In every post I read about job dissatisfaction and burnout, someone mentions going hours without eating.


This is something I literally cannot do. I become increasingly useless, grouchy, and shaky, and my stomach starts to cramp and puff up. I deal very poorly with skipping lunch and snacks.

Yesterday, during the 12 hours between leaving for work and arriving at home, I ate the following:


  • Last leftover slice of white pizza, cold from the fridge. (Leftover pizza makes an excellent filling breakfast.)
  • Stok iced coffee with soy milk
  • Baby carrots with snack size hummus
  • Greek yogurt
  • Spiced lentils with peas, corn, tomatoes, and rice
  • Single serve trail mix packet
  • String cheese
  • Grapes

The lentils came from my freezer, where I stashed them after I made a massive amount of them a few weeks ago in my Instant Pot. The rest went straight from my fridge into the objectively big insulated bag I carry with me to work every single day. It looks a bit like a cat carrier.

There are days in any vet team member’s life that make eating at a reasonable time very challenging. Even in a well-staffed general practice with a relaxed midday schedule and relatively few walk-in emergencies, we still have hectic days, and even on typical ones, most of the doctors work through lunch. If I relied on being able to run out to grab food, I’d starve and probably get fired for being the bitch I am when I’m both hungry and stressed. Having a big bag of filling food means I keep my job and don’t binge on takeout at 10 PM. No matter what kind of day it is, if you have food with you, you can find a few seconds to put some of it in your mouth every few hours.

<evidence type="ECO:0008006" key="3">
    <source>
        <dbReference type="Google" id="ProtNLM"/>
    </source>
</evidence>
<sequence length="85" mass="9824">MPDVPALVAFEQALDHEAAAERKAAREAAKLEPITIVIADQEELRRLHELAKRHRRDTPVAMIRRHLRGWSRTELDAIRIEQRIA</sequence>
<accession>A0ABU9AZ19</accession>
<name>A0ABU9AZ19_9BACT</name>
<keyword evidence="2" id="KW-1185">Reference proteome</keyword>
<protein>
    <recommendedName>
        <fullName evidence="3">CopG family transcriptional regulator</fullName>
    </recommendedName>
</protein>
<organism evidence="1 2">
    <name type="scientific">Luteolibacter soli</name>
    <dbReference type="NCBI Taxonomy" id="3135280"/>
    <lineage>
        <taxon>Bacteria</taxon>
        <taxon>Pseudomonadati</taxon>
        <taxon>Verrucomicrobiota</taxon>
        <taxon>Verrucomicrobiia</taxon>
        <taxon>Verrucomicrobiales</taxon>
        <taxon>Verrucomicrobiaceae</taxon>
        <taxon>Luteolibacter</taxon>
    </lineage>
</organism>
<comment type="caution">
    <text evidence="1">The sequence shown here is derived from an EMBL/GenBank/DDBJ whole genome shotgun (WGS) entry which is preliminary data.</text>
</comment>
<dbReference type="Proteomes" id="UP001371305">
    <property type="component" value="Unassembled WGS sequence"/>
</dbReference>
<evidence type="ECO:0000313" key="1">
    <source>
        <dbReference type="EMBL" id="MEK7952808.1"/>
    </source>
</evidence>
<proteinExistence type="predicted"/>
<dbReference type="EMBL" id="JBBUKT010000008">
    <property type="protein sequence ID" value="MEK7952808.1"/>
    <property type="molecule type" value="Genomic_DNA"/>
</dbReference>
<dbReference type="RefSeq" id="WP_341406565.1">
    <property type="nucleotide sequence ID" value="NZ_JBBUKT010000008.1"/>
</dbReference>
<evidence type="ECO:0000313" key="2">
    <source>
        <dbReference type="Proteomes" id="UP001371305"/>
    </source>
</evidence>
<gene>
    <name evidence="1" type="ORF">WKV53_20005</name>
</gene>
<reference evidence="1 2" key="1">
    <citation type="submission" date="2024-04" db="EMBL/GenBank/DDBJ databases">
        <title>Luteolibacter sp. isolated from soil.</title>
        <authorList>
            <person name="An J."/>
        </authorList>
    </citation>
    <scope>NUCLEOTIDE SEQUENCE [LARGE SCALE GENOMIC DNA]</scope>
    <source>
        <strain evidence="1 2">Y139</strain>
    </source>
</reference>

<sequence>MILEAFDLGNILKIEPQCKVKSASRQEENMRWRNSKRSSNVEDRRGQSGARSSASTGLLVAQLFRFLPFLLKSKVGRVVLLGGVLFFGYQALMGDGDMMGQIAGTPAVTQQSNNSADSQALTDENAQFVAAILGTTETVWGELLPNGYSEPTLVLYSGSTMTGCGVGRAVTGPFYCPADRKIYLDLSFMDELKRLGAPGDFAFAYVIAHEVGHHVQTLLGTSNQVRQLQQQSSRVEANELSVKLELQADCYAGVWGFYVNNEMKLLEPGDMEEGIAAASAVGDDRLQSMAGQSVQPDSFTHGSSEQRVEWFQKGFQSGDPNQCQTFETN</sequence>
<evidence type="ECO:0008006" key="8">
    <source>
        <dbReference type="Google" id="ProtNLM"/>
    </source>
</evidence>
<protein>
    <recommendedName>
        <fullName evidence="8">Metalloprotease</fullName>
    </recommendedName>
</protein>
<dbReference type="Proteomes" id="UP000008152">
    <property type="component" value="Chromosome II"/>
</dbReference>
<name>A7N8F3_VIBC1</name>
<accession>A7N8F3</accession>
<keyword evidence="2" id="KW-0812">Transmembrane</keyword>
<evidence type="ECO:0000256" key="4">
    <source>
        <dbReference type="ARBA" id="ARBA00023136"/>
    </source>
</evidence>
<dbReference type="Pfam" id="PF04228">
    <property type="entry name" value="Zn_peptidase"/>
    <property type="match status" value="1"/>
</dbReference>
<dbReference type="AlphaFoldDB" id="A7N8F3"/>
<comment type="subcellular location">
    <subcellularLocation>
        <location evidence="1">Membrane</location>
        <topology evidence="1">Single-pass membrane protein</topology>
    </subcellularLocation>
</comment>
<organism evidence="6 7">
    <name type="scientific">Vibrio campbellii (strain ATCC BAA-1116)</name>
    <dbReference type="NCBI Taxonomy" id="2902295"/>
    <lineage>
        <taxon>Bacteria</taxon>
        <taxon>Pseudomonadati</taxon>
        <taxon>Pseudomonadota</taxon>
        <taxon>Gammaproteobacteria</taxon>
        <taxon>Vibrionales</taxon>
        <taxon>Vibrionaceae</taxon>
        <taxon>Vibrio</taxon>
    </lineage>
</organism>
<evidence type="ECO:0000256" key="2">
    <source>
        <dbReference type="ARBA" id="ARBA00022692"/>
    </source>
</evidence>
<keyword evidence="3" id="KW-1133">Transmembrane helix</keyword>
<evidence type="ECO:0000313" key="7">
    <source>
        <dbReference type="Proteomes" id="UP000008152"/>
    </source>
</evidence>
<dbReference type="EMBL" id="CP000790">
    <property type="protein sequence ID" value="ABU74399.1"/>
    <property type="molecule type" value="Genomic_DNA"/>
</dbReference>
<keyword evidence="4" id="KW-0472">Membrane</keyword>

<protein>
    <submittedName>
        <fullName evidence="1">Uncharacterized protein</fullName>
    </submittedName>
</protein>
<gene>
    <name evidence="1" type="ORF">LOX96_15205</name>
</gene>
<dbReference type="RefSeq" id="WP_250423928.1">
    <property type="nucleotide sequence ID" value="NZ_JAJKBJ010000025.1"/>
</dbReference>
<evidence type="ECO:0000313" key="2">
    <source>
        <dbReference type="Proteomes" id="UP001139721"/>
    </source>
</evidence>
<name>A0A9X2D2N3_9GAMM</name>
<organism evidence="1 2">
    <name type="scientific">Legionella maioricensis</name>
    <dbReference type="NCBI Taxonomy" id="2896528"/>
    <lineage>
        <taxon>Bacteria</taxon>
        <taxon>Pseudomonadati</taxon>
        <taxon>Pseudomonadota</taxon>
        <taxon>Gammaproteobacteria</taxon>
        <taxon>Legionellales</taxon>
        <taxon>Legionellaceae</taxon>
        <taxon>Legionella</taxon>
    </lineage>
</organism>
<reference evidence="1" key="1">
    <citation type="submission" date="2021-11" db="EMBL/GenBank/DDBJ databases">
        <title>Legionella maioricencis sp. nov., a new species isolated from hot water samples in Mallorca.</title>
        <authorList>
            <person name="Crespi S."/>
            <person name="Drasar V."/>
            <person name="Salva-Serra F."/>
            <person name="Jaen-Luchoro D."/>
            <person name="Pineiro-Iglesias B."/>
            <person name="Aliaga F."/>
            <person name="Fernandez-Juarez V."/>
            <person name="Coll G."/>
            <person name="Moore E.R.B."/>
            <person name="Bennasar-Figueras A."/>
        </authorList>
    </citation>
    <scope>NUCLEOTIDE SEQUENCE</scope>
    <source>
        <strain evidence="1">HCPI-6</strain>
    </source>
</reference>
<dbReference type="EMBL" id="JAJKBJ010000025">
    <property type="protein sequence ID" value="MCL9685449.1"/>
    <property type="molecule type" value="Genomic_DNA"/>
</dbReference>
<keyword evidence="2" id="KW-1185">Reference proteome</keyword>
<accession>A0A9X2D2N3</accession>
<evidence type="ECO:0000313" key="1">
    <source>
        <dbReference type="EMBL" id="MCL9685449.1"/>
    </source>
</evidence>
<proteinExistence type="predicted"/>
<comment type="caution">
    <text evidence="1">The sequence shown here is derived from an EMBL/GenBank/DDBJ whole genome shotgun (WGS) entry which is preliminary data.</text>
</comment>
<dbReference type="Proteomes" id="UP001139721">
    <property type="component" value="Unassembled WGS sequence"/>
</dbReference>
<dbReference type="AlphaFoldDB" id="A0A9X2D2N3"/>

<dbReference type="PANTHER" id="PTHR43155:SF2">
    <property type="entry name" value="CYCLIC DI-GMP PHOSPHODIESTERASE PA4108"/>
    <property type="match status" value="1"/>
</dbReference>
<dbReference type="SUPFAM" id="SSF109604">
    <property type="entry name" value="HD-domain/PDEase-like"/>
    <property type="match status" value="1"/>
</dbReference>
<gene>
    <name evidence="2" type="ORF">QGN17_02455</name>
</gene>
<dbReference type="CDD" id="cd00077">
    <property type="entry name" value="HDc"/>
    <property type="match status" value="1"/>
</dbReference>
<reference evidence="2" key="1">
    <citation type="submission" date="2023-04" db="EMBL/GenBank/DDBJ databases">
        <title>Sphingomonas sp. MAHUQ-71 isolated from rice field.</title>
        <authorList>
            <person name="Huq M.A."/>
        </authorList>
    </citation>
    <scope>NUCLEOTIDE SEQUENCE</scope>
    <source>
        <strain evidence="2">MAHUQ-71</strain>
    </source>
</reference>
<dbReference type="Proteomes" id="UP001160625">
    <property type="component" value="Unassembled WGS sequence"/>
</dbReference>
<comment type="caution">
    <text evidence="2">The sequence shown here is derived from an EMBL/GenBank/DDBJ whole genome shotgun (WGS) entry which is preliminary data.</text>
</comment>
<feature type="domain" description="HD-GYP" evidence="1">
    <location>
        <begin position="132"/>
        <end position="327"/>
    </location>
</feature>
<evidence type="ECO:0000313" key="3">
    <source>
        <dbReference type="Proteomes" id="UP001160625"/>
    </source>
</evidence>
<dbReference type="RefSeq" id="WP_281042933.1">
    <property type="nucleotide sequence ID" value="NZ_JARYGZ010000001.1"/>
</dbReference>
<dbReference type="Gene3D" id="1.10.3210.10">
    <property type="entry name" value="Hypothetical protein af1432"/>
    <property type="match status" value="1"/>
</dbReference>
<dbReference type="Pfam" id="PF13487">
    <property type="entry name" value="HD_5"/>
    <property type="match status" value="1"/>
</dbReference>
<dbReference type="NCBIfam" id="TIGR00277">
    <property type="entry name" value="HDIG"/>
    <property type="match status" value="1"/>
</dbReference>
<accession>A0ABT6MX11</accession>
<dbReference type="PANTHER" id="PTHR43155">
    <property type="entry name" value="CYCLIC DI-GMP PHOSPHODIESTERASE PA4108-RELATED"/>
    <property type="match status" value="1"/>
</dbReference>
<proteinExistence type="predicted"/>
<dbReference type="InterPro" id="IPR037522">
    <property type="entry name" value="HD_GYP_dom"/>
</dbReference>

Even with family obligations, second jobs, long commutes, hobbies and home responsibilities, we all still need to grocery shop. A bag of baby carrots is $1, and there is an enormous variety of trail mix options at Target. A peanut butter (or sun butter) and jelly sandwich is a cheap, filling mini-meal. The internet is loaded with Instant Pot or Crock Pot recipes that use inexpensive ingredients and almost no prep work. Double the recipes and freeze the extra. Cut up fruit in the evening and put it in containers.


You don’t get a gold star for starving. And you aren’t being a better team member by not taking a moment to make sure you get what you need to make it through the day. You certainly aren’t being the best team member you can be if you’re hungry and shaky.


You do not need to work at a place where your well-being is not a priority.


No one is going to make you do this – it needs to be a priority for you as well.


There is actually no reasonable excuse for not eating while you’re at work. Just make a grocery list on your phone, get a big lunch bag (mine is from eBags) and pack the damn snacks.

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